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Sea Level Rise and Coastal Vulnerability along the Eastern Coast of India through Geo-spatial Technologies | OMICS International
ISSN: 2469-4134
Journal of Remote Sensing & GIS
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Sea Level Rise and Coastal Vulnerability along the Eastern Coast of India through Geo-spatial Technologies

Malay Kumar Pramanik1,*, Sumantra Sarathi Biswas2, Tanushree Mukherjee3, Arup Kumar Roy4, Raghunath Pal2 and Biswajit Mondal2
1Centre for International Politics, Organization and Disarmament (CIPOD), Jawaharlal Nehru University, New Delhi-110067, India
2Centre for the Study of Regional Development, Jawaharlal Nehru University, New Delhi-110067, India
3NE SAC, Shilong, Meghalaya, India
4Lucknow University, Lucknow, UP, India
Corresponding Author : Malay Kumar Pramanik
Centre for International Politics
Organization and Disarmament (CIPOD)
Jawaharlal Nehru University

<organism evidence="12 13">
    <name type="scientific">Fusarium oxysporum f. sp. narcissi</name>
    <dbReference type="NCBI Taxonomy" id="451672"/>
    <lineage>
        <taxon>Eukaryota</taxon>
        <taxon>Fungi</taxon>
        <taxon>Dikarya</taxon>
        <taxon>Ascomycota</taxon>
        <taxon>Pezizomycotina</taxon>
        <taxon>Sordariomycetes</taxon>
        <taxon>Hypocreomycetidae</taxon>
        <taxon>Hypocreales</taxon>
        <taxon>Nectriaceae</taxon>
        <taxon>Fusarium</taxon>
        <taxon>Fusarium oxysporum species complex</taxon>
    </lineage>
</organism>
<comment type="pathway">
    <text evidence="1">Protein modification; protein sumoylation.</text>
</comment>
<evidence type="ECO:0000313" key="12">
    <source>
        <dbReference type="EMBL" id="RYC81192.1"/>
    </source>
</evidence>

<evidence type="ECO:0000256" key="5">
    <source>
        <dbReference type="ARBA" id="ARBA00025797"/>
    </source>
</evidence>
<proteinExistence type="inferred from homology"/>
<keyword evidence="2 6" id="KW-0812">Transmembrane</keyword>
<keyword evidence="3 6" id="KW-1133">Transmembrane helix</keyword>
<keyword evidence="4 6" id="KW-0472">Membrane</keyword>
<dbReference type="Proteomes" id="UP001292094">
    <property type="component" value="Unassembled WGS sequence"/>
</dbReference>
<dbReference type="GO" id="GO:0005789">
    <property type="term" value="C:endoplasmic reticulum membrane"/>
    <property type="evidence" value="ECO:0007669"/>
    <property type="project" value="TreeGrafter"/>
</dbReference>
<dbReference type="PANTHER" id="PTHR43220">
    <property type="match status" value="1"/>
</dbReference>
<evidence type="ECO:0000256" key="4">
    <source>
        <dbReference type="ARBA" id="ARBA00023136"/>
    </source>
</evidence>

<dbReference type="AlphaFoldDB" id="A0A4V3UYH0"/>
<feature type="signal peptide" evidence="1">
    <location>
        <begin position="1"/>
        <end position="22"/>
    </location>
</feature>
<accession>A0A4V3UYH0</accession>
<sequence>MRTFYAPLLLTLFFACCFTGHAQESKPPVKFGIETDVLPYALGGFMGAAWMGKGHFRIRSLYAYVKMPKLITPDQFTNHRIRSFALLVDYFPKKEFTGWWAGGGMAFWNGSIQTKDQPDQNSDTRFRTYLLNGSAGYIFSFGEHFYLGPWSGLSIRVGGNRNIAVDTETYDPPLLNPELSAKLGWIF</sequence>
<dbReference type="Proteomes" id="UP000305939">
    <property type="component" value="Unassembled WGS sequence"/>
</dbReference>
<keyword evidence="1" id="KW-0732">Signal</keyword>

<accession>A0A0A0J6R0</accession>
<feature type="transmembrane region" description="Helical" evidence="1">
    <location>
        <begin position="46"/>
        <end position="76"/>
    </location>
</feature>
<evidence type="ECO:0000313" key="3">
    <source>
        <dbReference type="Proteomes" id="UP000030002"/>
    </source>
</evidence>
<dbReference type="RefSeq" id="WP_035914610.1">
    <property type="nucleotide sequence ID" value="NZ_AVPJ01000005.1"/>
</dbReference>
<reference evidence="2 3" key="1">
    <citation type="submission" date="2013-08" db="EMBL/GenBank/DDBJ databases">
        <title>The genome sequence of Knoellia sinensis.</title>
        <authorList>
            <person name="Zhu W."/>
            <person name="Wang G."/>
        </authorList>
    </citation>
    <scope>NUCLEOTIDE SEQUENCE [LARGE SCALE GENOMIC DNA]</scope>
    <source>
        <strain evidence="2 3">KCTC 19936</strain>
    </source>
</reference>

New Delhi-110067, India
Tel: 8587081820
E-mail: [email protected], [email protected]
Received April 01, 2015; Accepted April 27, 2015; Published May 04, 2015
Citation: Pramanik MK, Biswas SS, Mukherjee T, Roy AK, Pal R, et al. (2015) Sea Level Rise and Coastal Vulnerability along the Eastern Coast of India through Geo-spatial Technologies. J Geophys Remote Sensing 4:145. doi:10.4172/2469-4134.1000145
Copyright: © 2015 Pramanik MK, et al. This is an open-access article distributed under the terms of the Creative Commons Attribution License, which permits unrestricted use, distribution, and reproduction in any medium, provided the original author and source are credited.

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Abstract